Within the new environments and challenges of our three residential locations, children can find strengths they didn’t know they had and identify opportunities for reflection, boosting their self-awareness as well as their confidence and engagement in their home community and school life. Our children are often stunned by what they are able to independently achieve during our residentials, realising that our achievements are generally limited only by the beliefs that we impose on ourselves. Our adventurers realise that if they can replace doubt with hope, fear with courage and self-pity with a sense of pride, then they are able to achieve anything!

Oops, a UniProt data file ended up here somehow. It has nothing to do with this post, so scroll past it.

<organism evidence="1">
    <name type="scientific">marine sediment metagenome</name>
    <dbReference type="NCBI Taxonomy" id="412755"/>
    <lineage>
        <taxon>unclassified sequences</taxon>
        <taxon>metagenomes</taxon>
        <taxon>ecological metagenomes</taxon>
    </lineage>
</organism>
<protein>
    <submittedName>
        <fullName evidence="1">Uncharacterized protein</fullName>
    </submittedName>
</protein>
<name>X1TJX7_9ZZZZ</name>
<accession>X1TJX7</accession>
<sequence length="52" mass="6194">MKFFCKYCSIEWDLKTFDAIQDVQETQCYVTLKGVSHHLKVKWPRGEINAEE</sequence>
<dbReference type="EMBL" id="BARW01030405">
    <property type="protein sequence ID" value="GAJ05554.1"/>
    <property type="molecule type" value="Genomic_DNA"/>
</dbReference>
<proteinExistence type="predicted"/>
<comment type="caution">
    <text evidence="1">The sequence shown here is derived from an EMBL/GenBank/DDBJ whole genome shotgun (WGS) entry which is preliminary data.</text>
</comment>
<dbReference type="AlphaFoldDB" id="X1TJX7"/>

'I want to show positive citizenship in the world. I know that one of the best ways I can do this is to be an active conservationist: protecting the environment and – even better – creating a world where the environment doesn’t need protecting.'

A key citizenship aspect of our Residentials Programme is environmental awareness. We believe that a connection to the environment not only influences people personally, but environmental awareness and knowledge about our natural world also has global significance. Understanding the human ‘footprint’ on the environment is a core concern for global society and is a feature throughout the Clavering Residential Programme, resulting in our children having the opportunity to work towards and gain the prestigious John Muir Award. Reinforcing aspects of Spiritual, Moral, Social and Cultural education, we ask our children to consider what their ‘footprint’ is in all aspects of their life and help them make good decisions for the future as active conservationists.